The regional partners have agreed to increase the frequency and magnitude of joint military engagements across all warfighting domains.
Deputy Prime Minister and Minister for Defence Richard Marles has announced a new commitment to strengthening defence ties between Australia and Japan amid mounting tensions in the Indo-Pacific.
A joint statement was issued following a meeting between Minister Marles and Japanese Minister of Defense Kishi Nobuo in Tokyo, outlining plans to “elevate defence cooperation” under the Japan-Australia Reciprocal Access Agreement.
Other measures include:
- increasing the sophistication of exercises and activities across all warfighting domain to improve interoperability;
- advancing cooperation on science and technology, and strategic capabilities, while also accelerating work on the development of a framework to promote cooperation between the Acquisition, Technology & Logistics Agency and Defence Science and Technology Group;
- increasing cooperation across space and cyber;
- strengthening mutual industrial bases through collaboration on supply chains; and
- enhancing coordination of activities alongside Pacific and ASEAN partners.
“The ministers resolved to continue their close bilateral coordination in regional engagement, with the aim of contributing to a free, open, secure and prosperous Indo-Pacific and maintaining the rules-based international order,” the joint statement read.
The bilateral meeting followed a Trilateral Defense Ministerial Meeting during the recent 2022 Shangri-La Dialogue.
Minister Marles and Minister Kishi joined US Secretary of Defense Lloyd Austin III to reaffirm their continued support for the rules-based order and the UN Charter.
The trio condemned Russia’s violation of international law through the invasion of Ukraine, calling on Moscow to comply with the International Court of Justice’s legal order issued on 16 March.
Late last month, a Quad leaders’ meeting was also held between Prime Minister Anthony Albanese, Japanese Prime Minister Fumio Kishida, Indian Prime Minister Narendra Modi, and US President Joe Biden.
These regional security discussions come amid continued instability in the region.
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Defence recently reported an incident in which a People’s Liberation Army Air Force (PLAAF) Shenyang J-16 strike fighter intercepted a Royal Australian Air Force (RAAF) P-8 Poseidon conducting “routine maritime surveillance activity” in international airspace over the South China Sea.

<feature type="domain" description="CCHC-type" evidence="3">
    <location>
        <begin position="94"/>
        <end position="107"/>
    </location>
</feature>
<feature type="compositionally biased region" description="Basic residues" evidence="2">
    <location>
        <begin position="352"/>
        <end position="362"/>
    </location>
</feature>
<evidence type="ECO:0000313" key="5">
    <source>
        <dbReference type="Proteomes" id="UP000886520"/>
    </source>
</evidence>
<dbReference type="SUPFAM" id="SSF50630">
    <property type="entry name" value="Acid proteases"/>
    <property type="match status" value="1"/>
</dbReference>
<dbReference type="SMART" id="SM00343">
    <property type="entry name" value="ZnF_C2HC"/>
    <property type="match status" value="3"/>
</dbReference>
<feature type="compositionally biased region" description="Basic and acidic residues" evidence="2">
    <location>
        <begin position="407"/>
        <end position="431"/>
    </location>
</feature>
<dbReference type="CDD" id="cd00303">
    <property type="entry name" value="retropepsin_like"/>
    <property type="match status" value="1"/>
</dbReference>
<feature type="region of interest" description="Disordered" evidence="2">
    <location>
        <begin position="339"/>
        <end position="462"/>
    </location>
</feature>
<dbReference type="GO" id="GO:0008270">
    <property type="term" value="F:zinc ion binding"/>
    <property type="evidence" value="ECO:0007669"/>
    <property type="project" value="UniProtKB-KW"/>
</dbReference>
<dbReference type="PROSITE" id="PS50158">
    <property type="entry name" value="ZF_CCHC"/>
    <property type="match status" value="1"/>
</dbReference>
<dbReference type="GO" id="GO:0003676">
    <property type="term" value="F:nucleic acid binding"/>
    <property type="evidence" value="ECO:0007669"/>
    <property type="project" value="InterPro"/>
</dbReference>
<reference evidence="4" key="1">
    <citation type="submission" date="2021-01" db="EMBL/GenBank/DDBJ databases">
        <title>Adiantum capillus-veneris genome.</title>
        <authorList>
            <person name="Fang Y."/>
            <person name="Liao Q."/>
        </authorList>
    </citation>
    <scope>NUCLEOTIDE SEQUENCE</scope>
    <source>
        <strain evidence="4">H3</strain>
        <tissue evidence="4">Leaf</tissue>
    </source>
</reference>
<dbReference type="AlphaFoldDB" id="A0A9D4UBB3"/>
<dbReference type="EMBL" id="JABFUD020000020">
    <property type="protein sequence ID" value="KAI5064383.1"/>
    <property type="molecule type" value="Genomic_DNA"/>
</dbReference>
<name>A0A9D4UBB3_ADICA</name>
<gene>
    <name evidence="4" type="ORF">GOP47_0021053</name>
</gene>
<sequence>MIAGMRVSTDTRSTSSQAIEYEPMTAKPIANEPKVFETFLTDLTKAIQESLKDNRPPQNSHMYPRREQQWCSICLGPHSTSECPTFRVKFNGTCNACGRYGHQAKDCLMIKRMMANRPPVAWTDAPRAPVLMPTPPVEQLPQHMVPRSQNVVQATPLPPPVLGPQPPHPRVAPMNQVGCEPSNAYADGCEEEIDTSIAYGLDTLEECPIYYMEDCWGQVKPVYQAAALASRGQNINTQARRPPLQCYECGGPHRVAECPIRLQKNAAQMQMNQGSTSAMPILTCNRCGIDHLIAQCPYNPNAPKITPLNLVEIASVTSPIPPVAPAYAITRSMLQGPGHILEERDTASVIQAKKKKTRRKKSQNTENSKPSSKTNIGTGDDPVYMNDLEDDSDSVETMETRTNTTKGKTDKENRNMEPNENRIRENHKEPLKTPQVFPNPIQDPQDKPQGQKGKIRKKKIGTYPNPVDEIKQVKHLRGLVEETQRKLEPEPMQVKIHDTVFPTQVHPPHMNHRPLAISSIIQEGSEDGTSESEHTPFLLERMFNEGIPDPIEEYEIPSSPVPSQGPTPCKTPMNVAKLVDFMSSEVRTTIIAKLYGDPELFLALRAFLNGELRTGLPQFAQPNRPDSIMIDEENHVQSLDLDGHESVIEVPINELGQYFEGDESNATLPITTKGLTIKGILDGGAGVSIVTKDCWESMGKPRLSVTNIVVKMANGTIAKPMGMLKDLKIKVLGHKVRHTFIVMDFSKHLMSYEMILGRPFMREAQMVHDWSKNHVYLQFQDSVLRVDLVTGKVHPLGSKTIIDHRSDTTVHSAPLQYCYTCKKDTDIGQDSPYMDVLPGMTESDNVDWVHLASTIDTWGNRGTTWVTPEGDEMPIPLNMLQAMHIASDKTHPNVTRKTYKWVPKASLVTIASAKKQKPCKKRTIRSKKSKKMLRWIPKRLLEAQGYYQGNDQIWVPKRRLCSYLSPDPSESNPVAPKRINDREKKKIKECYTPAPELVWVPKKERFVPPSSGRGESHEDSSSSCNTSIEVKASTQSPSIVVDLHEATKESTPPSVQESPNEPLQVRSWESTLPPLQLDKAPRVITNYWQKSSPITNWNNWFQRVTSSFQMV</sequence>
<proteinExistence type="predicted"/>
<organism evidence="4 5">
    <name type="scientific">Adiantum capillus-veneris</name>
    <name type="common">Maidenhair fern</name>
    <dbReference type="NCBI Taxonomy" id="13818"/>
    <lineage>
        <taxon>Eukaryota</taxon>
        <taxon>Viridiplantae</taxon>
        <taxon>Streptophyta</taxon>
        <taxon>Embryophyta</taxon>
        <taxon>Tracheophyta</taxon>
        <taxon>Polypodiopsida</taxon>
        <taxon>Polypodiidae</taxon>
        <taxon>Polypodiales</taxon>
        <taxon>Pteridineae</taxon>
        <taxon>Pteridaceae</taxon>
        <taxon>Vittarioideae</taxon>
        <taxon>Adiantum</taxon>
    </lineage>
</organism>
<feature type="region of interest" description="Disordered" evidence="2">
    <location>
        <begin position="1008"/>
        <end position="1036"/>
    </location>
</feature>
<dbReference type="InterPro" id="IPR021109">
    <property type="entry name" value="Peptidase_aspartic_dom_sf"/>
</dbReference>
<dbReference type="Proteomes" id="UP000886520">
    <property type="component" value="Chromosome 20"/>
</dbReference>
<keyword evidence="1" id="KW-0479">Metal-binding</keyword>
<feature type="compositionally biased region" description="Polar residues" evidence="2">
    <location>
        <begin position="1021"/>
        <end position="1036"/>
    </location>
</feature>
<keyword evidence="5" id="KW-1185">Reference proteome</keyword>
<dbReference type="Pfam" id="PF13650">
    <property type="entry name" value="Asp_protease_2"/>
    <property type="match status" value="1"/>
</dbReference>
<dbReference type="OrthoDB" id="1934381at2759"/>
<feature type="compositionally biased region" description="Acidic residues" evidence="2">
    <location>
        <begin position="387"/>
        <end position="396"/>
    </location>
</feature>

During the incident, which took place on 26 May, the fighter jet cut across the nose of the Australian surveillance platform, releasing a “bundle of chaff” ingested into the RAAF aircraft’s engine.
The “very dangerous” manoeuvre was condemned by Defence Minister Richard Marles, who said it would not deter the RAAF from conducting future missions over disputed territory.
Prime Minister Albanese later revealed the government had made “appropriate representations” to the Chinese government expressing concern over the incident.
On the same day, a Chinese aircraft confronted a Canadian military aircraft enforcing United Nations sanctions along the border with North Korea, failing to adhere to international air safety norms.
These incidents came just days after Chinese and Russian bombers flew over the Sea of Japan and East China Sea during the Quad leaders’ meeting in Tokyo.
News Editor – Defence and Security, Momentum Media
Prior to joining the defence and aerospace team in 2020, Charbel was news editor of The Adviser and Mortgage Business, where he covered developments in the banking and financial services sector for three years. Charbel has a keen interest in geopolitics and international relations, graduating from the University of Notre Dame with a double major in politics and journalism. Charbel has also completed internships with The Australian Department of Communications and the Arts and public relations agency Fifty Acres.